2014 Australian Open. Who would have imagined Serena would lose the tournament?
Pressure. Plain and simple, good old ever-present oppressive pressure. When a player, their camp, fans, non-fans, reporters, pundits, bookies, little kids who have no knowledge of tennis but know a Serena or Vika or Maria’s name…in general, the entire world all hold the same expectation of victory, that’s the most likely time for a “fail.”
The pressure under which an athlete toils in these situations transforms from pressure to outright fear. You can sense it, smell it, see the strained expressions, the tight non-fluid movements. It’s almost as though they’re about to be attacked by some heinous creature.
Well, they are.
In fact the attack is well under way when those telltale signs manifest. They’re already in the clutch of the “beast of fear,” and it’s devouring them little by little, on the big stage, in front of the entire viewing public.
For fans of the devouree, it’s an awful sight to see. For the opponent, it creates burgeoning confidence, an almost maniacal euphoria in the knowledge that he/she is “choking.”
For the player in the jaws of “the beast,” it’s a most terribly humiliating experience.
Loss in athletics is one thing, it’s natural, just part of the game. But loss while engulfed in the throes of fear, well, that’s quite another because it actually becomes a sort of mini nervous breakdown.
“As the mind goes, so goes the game.”
Need supporting evidence? Okay. Look at the chronology of events so far.
1. Serena, the prohibitive favorite to win her 18th singles slam falls to an inspired, fearless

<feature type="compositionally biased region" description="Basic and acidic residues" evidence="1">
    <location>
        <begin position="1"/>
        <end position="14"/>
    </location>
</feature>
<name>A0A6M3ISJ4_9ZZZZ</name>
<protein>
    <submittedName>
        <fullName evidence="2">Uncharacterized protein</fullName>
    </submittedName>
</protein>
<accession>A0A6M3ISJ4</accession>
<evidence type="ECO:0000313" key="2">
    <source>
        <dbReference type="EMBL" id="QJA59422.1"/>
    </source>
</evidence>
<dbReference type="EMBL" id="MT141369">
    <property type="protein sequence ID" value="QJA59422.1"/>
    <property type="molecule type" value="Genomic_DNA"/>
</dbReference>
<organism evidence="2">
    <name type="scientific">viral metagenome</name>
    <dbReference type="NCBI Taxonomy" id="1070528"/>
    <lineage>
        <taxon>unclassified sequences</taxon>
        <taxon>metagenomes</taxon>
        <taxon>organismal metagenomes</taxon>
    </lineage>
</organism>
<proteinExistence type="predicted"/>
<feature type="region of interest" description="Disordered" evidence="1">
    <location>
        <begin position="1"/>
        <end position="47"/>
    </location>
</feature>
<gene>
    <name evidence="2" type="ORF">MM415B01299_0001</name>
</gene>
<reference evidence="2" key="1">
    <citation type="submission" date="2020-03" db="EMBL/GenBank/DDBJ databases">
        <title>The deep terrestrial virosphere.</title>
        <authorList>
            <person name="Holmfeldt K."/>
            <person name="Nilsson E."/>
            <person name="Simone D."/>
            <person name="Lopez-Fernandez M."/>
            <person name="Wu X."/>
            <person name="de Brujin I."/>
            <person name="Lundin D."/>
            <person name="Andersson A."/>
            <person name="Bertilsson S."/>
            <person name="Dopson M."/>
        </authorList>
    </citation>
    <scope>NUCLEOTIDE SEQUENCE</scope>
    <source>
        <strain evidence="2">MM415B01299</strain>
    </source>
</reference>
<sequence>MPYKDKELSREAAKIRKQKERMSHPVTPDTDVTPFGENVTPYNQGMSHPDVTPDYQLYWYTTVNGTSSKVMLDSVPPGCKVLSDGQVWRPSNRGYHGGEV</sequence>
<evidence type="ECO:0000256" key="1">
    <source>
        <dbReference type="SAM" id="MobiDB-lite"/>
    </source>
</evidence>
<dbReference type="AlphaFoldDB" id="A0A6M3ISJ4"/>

2. Ivanovic now becomes a clear favorite to defeat 19-year-old Canadian, Bouchard, playing in her first-ever slam. Of course Ivanovic falls…nervously.
3. With Serena deposed, Sharapova feels relieved but at the same time pressured. She’s expected to beat Cibulkova. She loses…nervously.
4. With both Serena and Sharapova out, Azarenka becomes the heavy, heavy favorite. She promptly loses to a crafty administration of all-court, all-shot play by the ever wily Radwanska.
2. Naturally, predictably, nervously, Radwanska is bludgeoned by Cibulkova.
Meanwhile, in the lower portion of the upper half of the draw, Li Na has had a relatively easy time advancing having not faced a seriously threatening player. She gets by Bouchard in straights.
So, the finals are set. Li Na vs Cibulkova.
On paper, Li Na must be installed a solid favorite to hoist the trophy. After all, she’s a slam winner, has far more experience on the big stage and plays an aggressive brand of tennis.
And, therein lies the real conundrum for Li Na–she’s expected to win!
Thus, if current form holds,
then Li Na folds
and in the end
Cibulkova will win!
Maybe Li Na can buck the trend…